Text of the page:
However cynical, the approach has worked. But the CCP might not have been quite so successful had it not gotten lucky in a few critical areas. For starters, the post-1992 reforms coincided with a surge of globalization, which provided China with massive capital inflows (about $1 trillion in foreign direct investment since 1992), a slew of new technologies, and virtually unimpeded access to Western consumer markets. China thus became the workshop of the world, with its exports rising more than tenfold by 2007.

Another factor that worked in the regime’s favor was the so-called demographic dividend (an abundant labor force and a relatively small percentage of children and elderly dependents). This provided China with plentiful low-cost labor, while saving the government large expenditures on pensions and health care.

The problem facing the CCP now is that most of the factors that enabled it to survive since Tiananmen either have already disappeared or are headed in that direction. Indeed, for all practical purposes, pro-market reforms are dead. A kleptocracy of government officials, their families, and well-connected businessmen has colonized the Chinese state and is intent on blocking any reforms that might threaten their privileged status.

Moreover, the CCP can no longer count on rising prosperity to sustain public support. Rampant corruption and rising inequality, together with obvious environmental decay, are causing ordinary Chinese – especially the middle class, which once had high hopes for reform – to become increasingly disillusioned.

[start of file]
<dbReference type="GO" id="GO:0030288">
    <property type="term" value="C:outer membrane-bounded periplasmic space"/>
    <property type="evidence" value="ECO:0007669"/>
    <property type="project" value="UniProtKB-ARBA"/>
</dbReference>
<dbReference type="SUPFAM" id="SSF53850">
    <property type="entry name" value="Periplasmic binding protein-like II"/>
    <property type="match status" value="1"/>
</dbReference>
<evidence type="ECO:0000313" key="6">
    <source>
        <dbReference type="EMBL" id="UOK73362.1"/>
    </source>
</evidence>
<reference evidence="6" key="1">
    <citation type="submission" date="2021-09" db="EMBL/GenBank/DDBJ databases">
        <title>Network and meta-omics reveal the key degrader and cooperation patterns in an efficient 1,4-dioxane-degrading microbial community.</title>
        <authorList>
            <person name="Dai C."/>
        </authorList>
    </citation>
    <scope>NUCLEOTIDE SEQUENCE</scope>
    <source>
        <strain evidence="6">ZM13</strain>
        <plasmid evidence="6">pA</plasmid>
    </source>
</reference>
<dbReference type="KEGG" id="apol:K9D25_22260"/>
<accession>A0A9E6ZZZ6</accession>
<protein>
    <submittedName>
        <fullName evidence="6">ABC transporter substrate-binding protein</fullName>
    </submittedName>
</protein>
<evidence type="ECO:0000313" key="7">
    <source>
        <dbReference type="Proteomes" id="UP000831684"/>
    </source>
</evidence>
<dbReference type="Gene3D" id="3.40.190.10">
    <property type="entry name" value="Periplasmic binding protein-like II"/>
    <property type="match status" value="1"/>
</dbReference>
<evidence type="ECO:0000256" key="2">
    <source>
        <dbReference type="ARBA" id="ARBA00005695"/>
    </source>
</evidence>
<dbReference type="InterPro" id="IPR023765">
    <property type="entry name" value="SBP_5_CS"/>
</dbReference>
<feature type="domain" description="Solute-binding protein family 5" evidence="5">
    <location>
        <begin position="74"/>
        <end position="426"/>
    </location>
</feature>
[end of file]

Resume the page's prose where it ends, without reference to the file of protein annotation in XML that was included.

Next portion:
At the same time, given rapid population aging, China’s demographic dividend has all but dissipated. And, given that China is already the world’s largest exporter, with more than 11% of the global market share, there is little room left for export growth in the coming years.

That leaves only repression and nationalism in the CCP’s post-Tiananmen toolkit. And, indeed, both of them continue to play a central role in President Xi Jinping’s strategy for ensuring the Party’s survival.

But Xi is also experimenting with two new devices: an unprecedented anti-corruption campaign and an attempt to revive pro-market reforms. So far, his war on corruption has made a bigger impact than his plan for economic reform.

On the surface, Xi’s strategy seems sound. But waging war on corrupt officials and pressing for deep reforms aimed at dismantling China’s kleptocracy will inevitably bring Xi into conflict with China’s political and economic elites. The question is how he can overcome their resistance without rallying the Chinese people, whose political mobilization could endanger the one-party system.